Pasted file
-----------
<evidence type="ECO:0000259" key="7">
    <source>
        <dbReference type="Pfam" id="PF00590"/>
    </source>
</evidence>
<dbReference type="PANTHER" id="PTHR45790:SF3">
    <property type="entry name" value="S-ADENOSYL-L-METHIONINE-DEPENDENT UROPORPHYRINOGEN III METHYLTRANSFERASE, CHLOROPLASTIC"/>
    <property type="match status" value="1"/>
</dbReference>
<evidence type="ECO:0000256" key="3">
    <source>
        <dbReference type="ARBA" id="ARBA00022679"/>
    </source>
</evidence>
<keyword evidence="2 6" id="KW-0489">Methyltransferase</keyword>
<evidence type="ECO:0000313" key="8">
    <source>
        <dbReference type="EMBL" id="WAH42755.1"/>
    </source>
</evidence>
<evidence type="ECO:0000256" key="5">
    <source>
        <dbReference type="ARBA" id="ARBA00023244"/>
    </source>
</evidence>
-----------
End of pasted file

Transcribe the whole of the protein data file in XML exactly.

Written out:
<evidence type="ECO:0000259" key="7">
    <source>
        <dbReference type="Pfam" id="PF00590"/>
    </source>
</evidence>
<dbReference type="PANTHER" id="PTHR45790:SF3">
    <property type="entry name" value="S-ADENOSYL-L-METHIONINE-DEPENDENT UROPORPHYRINOGEN III METHYLTRANSFERASE, CHLOROPLASTIC"/>
    <property type="match status" value="1"/>
</dbReference>
<evidence type="ECO:0000256" key="3">
    <source>
        <dbReference type="ARBA" id="ARBA00022679"/>
    </source>
</evidence>
<keyword evidence="2 6" id="KW-0489">Methyltransferase</keyword>
<evidence type="ECO:0000313" key="8">
    <source>
        <dbReference type="EMBL" id="WAH42755.1"/>
    </source>
</evidence>
<evidence type="ECO:0000256" key="5">
    <source>
        <dbReference type="ARBA" id="ARBA00023244"/>
    </source>
</evidence>